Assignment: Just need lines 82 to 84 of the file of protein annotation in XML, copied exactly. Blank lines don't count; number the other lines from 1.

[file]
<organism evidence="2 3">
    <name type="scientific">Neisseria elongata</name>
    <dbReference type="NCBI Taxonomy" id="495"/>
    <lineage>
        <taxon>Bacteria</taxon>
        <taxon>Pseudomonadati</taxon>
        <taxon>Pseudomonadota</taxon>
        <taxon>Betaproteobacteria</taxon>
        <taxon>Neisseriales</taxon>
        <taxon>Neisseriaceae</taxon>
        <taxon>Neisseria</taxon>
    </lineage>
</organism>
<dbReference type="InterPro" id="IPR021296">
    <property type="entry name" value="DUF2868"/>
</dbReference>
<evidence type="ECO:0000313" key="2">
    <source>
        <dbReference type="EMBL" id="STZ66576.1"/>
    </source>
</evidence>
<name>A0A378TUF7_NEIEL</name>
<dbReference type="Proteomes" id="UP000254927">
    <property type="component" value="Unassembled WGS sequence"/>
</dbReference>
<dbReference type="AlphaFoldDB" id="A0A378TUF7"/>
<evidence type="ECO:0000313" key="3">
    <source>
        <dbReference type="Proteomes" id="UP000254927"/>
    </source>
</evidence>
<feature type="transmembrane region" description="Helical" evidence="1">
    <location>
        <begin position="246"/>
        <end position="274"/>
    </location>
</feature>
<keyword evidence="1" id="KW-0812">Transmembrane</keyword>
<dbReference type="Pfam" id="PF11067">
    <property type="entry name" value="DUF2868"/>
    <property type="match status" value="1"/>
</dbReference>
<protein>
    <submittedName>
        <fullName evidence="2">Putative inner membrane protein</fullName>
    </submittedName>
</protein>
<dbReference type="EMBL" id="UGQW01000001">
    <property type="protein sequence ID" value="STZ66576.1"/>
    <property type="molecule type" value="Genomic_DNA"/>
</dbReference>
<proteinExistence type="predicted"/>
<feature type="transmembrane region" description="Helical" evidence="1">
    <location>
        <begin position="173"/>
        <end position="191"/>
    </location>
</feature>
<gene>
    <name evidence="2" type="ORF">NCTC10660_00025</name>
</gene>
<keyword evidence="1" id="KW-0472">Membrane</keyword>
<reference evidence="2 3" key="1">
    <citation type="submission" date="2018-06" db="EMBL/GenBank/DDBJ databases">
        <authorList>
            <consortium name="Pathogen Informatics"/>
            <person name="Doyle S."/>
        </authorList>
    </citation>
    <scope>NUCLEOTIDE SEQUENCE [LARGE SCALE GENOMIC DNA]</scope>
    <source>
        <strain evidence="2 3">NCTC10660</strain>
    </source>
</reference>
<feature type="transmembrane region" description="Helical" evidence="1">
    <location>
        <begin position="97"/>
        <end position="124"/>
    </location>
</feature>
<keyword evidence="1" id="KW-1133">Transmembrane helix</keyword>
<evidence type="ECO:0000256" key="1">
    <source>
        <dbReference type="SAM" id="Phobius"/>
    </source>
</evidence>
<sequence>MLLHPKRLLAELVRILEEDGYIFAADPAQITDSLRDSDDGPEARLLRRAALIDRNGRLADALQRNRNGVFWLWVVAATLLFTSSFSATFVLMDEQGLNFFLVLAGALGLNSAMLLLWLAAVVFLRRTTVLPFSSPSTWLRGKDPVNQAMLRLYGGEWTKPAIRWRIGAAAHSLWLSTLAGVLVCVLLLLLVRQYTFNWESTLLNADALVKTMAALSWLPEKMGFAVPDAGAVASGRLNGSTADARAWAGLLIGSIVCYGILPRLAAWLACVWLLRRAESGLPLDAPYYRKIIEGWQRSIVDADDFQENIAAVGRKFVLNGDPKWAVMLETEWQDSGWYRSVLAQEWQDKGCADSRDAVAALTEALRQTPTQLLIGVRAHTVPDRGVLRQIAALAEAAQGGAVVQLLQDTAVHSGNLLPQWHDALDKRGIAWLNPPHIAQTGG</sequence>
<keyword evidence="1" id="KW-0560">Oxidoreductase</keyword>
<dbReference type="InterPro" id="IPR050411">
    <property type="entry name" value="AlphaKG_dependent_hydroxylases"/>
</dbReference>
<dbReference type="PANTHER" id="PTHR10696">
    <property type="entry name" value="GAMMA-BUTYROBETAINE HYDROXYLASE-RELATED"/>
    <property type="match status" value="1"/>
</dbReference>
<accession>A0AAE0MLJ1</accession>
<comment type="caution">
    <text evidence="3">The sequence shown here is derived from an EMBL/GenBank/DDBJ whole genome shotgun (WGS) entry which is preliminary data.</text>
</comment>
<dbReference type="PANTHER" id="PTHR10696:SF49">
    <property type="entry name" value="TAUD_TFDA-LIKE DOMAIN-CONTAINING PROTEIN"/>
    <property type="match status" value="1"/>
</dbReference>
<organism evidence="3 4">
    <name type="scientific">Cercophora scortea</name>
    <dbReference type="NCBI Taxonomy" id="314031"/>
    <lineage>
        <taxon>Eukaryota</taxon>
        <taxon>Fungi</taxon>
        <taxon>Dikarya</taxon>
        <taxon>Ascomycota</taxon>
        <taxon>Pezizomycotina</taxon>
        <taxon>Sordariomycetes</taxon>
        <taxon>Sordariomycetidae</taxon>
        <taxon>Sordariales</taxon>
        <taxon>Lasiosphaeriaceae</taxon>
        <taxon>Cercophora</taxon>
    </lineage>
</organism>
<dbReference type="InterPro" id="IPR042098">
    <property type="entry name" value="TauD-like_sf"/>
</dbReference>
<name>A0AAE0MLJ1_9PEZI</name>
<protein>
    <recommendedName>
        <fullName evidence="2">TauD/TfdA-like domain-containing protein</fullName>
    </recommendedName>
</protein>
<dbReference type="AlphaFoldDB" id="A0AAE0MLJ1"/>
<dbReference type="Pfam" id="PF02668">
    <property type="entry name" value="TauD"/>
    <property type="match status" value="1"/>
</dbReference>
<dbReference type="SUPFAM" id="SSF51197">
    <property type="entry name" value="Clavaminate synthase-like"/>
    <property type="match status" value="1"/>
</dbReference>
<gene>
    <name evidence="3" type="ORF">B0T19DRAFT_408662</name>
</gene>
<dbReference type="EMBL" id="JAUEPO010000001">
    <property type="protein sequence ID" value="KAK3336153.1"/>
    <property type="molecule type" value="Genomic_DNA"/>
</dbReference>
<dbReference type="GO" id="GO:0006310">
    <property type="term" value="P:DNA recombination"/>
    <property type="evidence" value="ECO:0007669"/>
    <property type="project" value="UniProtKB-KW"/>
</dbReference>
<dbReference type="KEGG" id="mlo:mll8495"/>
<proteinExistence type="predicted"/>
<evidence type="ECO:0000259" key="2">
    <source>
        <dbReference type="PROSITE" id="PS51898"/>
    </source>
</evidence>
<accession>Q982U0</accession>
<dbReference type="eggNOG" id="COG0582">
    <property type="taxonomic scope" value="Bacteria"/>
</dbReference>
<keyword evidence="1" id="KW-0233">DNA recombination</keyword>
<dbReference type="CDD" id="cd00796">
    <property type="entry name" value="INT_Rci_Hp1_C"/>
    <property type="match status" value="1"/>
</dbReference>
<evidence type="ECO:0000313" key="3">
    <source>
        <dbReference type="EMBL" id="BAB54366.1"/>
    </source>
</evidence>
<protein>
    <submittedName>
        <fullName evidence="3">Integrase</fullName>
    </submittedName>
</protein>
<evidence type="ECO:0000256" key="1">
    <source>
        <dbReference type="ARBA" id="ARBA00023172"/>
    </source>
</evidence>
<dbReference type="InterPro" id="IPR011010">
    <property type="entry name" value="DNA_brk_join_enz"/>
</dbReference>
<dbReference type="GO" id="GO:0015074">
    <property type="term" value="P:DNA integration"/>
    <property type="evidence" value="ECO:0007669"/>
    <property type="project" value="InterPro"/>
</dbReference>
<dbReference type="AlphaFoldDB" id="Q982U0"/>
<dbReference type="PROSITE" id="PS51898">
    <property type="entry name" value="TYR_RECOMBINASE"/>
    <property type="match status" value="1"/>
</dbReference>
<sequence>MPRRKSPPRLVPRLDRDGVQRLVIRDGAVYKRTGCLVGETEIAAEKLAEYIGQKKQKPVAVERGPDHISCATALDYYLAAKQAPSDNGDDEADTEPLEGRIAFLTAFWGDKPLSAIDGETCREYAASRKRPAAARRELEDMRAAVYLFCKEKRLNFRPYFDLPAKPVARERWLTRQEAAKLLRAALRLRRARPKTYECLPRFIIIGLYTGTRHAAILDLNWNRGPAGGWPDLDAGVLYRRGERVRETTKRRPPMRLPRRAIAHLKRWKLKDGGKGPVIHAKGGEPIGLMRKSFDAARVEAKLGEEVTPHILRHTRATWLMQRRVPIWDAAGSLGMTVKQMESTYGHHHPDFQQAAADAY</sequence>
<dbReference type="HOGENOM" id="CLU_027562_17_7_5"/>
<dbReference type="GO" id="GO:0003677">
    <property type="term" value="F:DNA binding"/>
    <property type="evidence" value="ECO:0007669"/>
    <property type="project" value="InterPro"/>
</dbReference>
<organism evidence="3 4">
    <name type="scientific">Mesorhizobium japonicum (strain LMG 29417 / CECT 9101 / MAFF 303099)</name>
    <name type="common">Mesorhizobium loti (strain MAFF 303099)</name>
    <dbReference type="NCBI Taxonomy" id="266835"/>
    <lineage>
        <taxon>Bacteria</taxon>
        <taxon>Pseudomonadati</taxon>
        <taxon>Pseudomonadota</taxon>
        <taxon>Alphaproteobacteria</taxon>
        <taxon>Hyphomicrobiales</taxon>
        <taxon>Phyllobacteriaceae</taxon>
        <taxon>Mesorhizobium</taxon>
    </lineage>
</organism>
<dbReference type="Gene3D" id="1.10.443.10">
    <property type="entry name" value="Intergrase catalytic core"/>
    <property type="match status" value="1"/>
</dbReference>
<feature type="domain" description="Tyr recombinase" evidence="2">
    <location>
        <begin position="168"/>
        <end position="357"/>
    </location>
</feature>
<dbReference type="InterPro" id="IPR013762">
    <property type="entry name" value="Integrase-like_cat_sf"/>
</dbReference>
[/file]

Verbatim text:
<evidence type="ECO:0000256" key="1">
    <source>
        <dbReference type="SAM" id="Phobius"/>